Who’s to blame for failed Syrian peace talks, and what’s next?
JEFFREY BROWN: And so with no deal achieved and without a firm agreement to meet again, what are the prospects for ending a civil war that has claimed an estimated 130,000 lives and displaced millions?
We turn again to Joshua Landis, director of the Center for Middle Eastern Studies at the University of Oklahoma, and Andrew Tabler, a senior fellow in the Program on Arab politics at the Washington Institute for Near East Policy.
Joshua Landis, let me start with you. What do you take from this first round of talks?
JOSHUA LANDIS, University of Oklahoma: Well, I think many people were expecting — were expecting that the United States would be willing to take half a loaf, that it would be willing to compromise to the point of not asking for regime change in Syria in order to get, perhaps, some access to starving people, to victims inside Syria, and perhaps the beginnings of a cease-fire, in order to alleviate the suffering of the Syrians and the big outflow of refugees that risks to bring down and trouble neighboring states.
But the U.S. stuck to its guns and said that there has to be regime change in Syria. As soon as the Assad regime sensed this and heard the opening speech, it began to take away offers of cease-fire access to humanitarian agencies. And the conversation became one of accusation, counteraccusation, very heated.
And we haven’t seen any progress. And we have seen stalling on chemical weapons. I think that the regime went to Geneva, I believe — the Syrian regime — believing that it could — that the United States was beginning to get worried about the jihadist problem and wouldn’t — would stake a deal somehow with the Assad regime. And that didn’t happen.
JEFFREY BROWN: All right, Andrew, what do you take from it? And the very fact of meeting, even symbolically, does that have any importance?
ANDREW TABLER, The Washington Institute for Near East Policy: Yes, it does. It got the diplomatic ball rolling.
Many people predicted that the opposition would collapse. That didn’t happen. They didn’t end up with getting access. And the reason why I think the U.S. stuck to its guns is because this conference was about transition. It was never going to be about — a conference about why the Assad regime should be doing what it’s obligated to do under international humanitarian law and the Geneva Convention.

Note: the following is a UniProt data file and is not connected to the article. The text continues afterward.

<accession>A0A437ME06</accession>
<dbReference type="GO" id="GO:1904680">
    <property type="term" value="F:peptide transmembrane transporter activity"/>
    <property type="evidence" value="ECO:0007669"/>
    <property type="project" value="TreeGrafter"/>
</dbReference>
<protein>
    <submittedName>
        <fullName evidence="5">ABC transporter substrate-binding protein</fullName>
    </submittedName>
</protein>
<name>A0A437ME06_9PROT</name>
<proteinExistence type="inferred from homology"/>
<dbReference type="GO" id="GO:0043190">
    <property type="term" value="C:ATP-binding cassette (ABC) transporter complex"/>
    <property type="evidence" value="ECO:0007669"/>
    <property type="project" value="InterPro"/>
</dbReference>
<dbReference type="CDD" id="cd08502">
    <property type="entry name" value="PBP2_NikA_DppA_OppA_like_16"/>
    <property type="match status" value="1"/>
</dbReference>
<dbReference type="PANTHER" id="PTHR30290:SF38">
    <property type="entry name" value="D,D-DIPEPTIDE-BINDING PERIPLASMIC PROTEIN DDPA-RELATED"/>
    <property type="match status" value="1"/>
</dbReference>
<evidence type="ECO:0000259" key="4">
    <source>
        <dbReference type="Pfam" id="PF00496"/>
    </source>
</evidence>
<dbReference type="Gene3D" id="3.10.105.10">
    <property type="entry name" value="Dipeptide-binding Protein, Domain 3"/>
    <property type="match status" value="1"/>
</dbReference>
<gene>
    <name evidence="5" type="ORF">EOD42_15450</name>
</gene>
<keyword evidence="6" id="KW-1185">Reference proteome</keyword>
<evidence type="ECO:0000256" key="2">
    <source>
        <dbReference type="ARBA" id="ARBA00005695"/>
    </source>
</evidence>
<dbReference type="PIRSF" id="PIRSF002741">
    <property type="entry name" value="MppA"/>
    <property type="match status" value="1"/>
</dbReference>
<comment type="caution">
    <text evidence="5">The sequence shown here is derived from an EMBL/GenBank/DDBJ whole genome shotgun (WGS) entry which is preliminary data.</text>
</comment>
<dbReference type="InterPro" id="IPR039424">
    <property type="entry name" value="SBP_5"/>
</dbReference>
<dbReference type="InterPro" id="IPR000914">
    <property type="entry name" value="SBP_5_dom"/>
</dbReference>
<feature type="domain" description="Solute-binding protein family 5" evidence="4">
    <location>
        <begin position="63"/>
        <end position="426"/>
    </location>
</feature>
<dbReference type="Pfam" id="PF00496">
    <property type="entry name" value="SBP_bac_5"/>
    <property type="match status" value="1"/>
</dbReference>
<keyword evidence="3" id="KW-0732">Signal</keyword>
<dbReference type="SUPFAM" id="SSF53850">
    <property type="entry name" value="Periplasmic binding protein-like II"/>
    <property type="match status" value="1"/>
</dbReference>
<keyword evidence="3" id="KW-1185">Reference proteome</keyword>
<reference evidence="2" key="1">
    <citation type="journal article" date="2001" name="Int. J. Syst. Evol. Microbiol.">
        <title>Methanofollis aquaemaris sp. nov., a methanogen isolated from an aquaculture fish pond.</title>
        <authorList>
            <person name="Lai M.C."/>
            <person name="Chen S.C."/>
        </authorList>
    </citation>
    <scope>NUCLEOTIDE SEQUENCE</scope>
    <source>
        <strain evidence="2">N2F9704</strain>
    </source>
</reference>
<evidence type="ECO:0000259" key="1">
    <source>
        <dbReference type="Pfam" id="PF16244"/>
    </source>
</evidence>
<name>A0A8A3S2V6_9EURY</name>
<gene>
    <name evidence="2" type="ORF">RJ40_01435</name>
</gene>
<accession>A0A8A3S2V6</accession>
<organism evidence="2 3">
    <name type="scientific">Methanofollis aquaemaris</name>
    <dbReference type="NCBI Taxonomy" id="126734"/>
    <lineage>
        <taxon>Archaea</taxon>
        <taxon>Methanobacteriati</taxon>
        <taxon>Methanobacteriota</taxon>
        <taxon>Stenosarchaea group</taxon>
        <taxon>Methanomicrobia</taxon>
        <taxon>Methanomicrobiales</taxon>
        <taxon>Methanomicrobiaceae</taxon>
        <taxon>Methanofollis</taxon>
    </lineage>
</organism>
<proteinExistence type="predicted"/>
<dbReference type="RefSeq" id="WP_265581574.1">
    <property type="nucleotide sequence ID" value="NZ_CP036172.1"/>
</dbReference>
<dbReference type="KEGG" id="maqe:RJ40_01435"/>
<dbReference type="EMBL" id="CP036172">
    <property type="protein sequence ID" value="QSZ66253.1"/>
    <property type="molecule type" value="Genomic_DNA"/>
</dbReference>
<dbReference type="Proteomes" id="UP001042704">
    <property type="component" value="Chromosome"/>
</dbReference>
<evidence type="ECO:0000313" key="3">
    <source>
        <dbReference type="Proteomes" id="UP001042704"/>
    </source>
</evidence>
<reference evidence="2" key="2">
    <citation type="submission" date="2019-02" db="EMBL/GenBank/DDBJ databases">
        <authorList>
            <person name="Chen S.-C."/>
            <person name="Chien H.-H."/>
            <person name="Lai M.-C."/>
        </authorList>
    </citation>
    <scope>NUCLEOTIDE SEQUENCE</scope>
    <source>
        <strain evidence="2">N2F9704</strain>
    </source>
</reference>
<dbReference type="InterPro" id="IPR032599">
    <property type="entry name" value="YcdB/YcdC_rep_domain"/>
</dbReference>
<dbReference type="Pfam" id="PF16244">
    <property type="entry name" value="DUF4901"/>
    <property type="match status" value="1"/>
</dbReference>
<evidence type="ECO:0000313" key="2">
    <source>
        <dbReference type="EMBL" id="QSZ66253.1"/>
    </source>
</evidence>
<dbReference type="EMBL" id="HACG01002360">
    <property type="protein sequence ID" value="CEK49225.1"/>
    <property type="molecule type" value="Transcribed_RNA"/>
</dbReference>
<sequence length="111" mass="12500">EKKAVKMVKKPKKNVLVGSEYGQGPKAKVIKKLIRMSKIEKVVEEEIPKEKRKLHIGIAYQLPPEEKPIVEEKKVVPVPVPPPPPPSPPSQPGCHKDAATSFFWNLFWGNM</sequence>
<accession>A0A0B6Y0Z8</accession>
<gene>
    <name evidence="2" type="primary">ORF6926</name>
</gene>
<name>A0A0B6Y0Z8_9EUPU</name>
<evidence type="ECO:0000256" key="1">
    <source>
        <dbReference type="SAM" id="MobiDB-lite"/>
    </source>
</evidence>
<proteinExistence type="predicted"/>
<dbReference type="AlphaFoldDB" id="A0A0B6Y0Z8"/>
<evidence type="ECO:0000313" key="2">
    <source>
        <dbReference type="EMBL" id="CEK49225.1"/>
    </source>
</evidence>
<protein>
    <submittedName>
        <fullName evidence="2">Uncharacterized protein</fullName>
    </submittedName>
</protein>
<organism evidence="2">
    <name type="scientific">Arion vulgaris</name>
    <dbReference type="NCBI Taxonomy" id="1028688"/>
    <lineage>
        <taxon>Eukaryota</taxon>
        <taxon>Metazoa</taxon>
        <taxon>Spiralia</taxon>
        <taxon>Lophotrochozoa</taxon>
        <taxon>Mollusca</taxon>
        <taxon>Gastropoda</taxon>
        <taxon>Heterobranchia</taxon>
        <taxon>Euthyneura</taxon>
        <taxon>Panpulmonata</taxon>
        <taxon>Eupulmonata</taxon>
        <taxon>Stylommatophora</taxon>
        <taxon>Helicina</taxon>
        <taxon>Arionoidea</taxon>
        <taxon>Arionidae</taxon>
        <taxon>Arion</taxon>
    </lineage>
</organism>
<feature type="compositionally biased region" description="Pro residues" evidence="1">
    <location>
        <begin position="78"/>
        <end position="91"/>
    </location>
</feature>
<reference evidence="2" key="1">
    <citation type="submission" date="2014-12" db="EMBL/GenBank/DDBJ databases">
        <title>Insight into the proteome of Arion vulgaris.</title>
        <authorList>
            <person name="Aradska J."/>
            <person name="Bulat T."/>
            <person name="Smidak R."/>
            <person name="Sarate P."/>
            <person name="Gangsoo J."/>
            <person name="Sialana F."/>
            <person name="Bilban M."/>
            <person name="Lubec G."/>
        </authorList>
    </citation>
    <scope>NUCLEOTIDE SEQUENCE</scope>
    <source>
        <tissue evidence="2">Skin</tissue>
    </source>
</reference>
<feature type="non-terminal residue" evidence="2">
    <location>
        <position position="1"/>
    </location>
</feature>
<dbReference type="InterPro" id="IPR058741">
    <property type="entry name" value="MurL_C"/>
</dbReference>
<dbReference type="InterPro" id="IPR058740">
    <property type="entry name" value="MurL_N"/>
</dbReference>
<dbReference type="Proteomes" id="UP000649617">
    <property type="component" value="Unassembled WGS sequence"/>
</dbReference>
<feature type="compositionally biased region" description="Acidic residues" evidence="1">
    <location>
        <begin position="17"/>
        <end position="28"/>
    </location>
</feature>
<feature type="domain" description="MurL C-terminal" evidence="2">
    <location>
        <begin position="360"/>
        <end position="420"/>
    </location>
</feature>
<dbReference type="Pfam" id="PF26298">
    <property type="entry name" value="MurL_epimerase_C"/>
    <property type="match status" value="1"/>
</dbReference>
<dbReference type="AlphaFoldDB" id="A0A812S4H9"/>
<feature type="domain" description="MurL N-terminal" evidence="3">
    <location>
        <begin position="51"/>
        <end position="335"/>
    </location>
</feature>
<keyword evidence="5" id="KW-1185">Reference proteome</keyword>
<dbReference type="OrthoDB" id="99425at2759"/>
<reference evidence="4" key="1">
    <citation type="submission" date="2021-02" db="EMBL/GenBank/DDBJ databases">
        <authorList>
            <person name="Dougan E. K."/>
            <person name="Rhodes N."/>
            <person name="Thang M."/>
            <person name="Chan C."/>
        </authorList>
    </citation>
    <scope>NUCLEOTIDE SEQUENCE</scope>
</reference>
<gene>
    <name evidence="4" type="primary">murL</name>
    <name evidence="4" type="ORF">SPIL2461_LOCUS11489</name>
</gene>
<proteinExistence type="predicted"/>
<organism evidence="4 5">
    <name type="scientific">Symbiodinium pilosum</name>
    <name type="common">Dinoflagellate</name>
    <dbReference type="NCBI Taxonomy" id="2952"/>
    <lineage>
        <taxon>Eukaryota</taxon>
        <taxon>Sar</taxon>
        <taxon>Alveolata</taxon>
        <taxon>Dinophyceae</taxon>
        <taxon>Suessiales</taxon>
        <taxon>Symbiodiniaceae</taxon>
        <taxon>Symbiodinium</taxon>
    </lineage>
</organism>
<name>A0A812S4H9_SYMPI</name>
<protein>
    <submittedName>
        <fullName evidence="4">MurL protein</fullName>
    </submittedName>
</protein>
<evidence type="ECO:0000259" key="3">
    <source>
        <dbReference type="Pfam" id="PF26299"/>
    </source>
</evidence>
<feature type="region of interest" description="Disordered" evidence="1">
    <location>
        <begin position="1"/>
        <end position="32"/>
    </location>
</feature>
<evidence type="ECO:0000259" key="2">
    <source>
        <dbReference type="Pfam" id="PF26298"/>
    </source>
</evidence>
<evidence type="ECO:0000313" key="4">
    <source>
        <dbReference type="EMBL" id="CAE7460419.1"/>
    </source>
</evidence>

Access of humanitarian goods and evacuation of civilians are required there. It’s about a transition. Russia is on board with that. And so, actually, at the end of the week, I think the opposition, it’s a tactical victory, at least in the short-term.
JEFFREY BROWN: But in addition to transition, there’s the humanitarian crisis going on. We mentioned Homs, for example. What is the holdup there with getting something?
ANDREW TABLER: The regime will not allow supplies through their lines into Homs.
Now, in Homs, the rebels there are actually more reliable. There is better command-and-control. The long siege there has pushed them together and they are also better connected with the Syrian National Coalition.
So, it was a golden opportunity. Unfortunately, it was missed. And we will have to see if the regime comes back to the negotiating table on February 10.
JEFFREY BROWN: Joshua Landis, do you — are things like humanitarian — the humanitarian crisis, was that on the table there? Did it make any headway?
JOSHUA LANDIS: It didn’t make any headway. It was on the able, but the regime is trying to make a deal. And it didn’t sense that there was a deal, and so it took its offer of aid off the table.
And we’re back to a war of attrition here. And I have talked to a number of people in Washington and Paris about this. And they feel that Assad is at his acme, his greatest, strongest point here, because he has had a number of successes militarily. The rebels are in chaos.
But they believe that with time the rebels will get a new command structure that they are getting together, they are going to get more help, and that the minority regime behind Assad, the Alawites, Christians, other minorities, are only about 20 percent of the Syrian population.